In a recent post, we highlighted some of the complications of determining whether communities in the United States are urban, suburban or rural, as well as how official government measures can differ from how survey respondents describe their own communities.

This isn’t just a challenge in an American context. In this post, we’ll look at how the same issue can arise internationally.


Pew Research Center survey conducted in the spring of 2018 asked people in four European countries — Greece, Hungary, Italy and Poland — to identify what kind of community they live in. Surveys were conducted face-to-face and stratified by urbanity using the degree of urbanization (DEGURBA), which allowed us to compare respondents’ self-reported community type to official government classifications.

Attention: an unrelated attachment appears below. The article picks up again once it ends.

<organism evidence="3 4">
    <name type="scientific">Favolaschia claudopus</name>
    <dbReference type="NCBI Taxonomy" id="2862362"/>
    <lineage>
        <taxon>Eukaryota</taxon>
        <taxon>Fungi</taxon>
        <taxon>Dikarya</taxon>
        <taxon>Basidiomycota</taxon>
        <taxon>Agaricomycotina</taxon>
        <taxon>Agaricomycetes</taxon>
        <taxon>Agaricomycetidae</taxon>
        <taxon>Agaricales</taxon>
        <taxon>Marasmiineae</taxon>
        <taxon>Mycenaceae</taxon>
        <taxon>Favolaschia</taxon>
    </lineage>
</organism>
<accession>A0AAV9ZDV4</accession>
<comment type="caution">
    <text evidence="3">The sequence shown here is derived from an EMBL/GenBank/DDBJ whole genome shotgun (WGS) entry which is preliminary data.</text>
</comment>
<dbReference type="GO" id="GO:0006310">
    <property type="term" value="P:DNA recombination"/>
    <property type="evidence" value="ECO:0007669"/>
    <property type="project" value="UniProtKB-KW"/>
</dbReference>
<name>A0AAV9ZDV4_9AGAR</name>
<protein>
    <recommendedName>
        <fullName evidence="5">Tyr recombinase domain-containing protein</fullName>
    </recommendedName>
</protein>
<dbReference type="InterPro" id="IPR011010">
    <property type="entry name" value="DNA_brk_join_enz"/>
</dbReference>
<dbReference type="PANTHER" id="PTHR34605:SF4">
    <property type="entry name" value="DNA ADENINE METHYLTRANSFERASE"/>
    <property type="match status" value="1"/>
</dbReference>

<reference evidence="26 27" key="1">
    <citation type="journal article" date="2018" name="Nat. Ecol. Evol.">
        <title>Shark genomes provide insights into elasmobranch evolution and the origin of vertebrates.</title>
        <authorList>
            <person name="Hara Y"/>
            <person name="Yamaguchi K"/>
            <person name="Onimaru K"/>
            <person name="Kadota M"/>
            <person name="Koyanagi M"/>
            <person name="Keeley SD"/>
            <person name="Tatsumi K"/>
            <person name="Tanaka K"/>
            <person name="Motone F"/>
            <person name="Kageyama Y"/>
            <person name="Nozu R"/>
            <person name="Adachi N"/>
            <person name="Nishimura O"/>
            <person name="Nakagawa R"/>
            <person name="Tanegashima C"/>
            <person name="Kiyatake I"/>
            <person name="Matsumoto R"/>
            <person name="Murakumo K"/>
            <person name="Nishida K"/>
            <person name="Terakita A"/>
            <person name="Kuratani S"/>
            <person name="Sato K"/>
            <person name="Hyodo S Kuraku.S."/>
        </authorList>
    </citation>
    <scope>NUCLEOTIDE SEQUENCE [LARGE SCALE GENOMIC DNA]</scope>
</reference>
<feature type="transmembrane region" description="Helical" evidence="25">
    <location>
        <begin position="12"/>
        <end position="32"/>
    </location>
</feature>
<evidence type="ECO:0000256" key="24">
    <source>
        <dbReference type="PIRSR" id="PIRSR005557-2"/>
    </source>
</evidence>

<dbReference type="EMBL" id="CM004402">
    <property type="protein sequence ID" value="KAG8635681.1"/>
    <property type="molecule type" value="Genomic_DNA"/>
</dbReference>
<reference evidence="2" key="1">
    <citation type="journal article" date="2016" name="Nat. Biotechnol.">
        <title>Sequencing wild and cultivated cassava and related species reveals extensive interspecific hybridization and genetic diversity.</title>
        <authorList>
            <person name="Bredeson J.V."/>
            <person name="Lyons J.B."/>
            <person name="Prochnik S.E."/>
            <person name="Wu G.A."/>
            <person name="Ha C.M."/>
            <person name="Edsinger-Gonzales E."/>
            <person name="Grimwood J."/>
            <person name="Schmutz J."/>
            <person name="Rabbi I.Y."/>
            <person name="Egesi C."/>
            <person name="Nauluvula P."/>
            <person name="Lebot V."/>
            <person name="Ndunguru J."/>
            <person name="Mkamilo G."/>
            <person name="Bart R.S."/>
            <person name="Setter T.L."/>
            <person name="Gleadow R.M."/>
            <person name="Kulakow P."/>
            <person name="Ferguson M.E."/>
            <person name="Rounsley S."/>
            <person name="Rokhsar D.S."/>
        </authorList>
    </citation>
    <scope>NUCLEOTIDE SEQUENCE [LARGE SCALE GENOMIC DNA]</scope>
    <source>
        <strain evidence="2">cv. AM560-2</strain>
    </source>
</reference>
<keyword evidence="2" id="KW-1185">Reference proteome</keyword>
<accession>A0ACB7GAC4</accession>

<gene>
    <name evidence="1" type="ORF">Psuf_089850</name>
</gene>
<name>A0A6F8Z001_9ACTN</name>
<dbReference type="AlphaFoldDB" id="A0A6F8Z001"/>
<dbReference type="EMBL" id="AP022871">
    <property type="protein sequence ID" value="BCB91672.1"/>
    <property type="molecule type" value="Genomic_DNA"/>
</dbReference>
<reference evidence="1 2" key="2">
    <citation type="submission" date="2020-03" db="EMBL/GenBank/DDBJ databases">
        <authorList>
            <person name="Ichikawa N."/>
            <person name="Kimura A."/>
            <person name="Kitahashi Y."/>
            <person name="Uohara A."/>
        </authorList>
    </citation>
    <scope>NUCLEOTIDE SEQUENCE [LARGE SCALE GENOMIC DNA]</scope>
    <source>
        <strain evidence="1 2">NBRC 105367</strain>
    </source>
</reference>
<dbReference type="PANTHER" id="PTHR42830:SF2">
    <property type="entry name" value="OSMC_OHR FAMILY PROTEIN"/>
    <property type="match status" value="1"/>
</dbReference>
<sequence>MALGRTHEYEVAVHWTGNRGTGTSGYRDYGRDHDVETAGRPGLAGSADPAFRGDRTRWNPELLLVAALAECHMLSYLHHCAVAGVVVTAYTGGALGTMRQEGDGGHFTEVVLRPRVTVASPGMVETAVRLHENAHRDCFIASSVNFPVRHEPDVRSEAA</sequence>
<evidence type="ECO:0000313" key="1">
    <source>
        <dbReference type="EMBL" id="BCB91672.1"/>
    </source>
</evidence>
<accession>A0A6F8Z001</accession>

Image for post

Overall, around a third (34%) of the 4,103 respondents across these four countries described the area where they live as a “big city.” Roughly a quarter said they live in a “town or small city” (28%) or a “country village” (25%). Smaller shares described their community as “the suburbs or outskirts of a big city” (11%) or “a farm or home in the countryside” (2%).

To make these descriptions comparable to outside measures of population density, we collapsed the self-reported measures into three categories: urban, suburban and rural (the same categories we use in the U.S.). Those who identified as living in a big city are classified as urban. Those who said they live in the suburbs or outskirts of a big city, along with those in a town or small city, are considered suburban. Those who described their community as a country village or said they live on a small farm or home in the countryside are coded as rural.

#europe #surveys #urban #rural #suburbs #big data

Measuring community type in Europe
1.10 GEEK